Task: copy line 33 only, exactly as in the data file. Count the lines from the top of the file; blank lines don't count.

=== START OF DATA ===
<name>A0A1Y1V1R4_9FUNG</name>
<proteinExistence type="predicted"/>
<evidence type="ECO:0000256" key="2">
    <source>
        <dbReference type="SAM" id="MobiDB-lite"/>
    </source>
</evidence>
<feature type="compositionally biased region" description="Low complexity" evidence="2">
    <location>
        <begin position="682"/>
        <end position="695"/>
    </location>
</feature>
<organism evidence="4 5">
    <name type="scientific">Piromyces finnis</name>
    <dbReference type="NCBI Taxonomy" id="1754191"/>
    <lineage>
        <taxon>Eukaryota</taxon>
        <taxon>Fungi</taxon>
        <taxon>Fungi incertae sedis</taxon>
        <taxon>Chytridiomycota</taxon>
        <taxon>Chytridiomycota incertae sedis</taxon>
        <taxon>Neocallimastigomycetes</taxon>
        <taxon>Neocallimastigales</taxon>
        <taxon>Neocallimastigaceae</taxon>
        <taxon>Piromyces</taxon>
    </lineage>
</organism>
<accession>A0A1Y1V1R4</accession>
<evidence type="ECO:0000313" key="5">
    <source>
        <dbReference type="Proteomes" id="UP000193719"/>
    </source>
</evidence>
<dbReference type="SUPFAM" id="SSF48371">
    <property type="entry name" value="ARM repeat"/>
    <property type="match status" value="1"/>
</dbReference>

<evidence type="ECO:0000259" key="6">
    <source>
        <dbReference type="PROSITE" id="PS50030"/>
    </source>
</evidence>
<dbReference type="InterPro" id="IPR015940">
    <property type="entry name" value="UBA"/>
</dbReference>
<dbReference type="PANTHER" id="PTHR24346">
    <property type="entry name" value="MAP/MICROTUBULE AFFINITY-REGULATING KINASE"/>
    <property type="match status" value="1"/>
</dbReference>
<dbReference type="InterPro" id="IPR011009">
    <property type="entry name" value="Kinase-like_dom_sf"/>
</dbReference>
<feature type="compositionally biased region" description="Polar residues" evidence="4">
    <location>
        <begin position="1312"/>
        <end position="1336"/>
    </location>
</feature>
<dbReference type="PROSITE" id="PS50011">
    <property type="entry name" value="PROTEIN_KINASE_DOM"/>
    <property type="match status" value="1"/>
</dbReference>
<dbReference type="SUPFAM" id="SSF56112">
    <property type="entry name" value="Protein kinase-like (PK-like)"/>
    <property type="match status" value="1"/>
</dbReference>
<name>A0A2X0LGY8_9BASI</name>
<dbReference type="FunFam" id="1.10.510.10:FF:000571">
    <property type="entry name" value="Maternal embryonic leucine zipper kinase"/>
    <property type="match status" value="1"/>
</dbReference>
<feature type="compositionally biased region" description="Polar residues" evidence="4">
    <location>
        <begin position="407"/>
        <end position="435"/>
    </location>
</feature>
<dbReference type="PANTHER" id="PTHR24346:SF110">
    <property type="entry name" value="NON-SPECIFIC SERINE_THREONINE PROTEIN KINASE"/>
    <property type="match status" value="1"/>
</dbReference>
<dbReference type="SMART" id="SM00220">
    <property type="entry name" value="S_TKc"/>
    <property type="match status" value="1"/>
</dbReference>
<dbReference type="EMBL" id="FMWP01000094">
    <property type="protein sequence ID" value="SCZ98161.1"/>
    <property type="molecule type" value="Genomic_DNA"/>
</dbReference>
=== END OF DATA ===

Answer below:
    </source>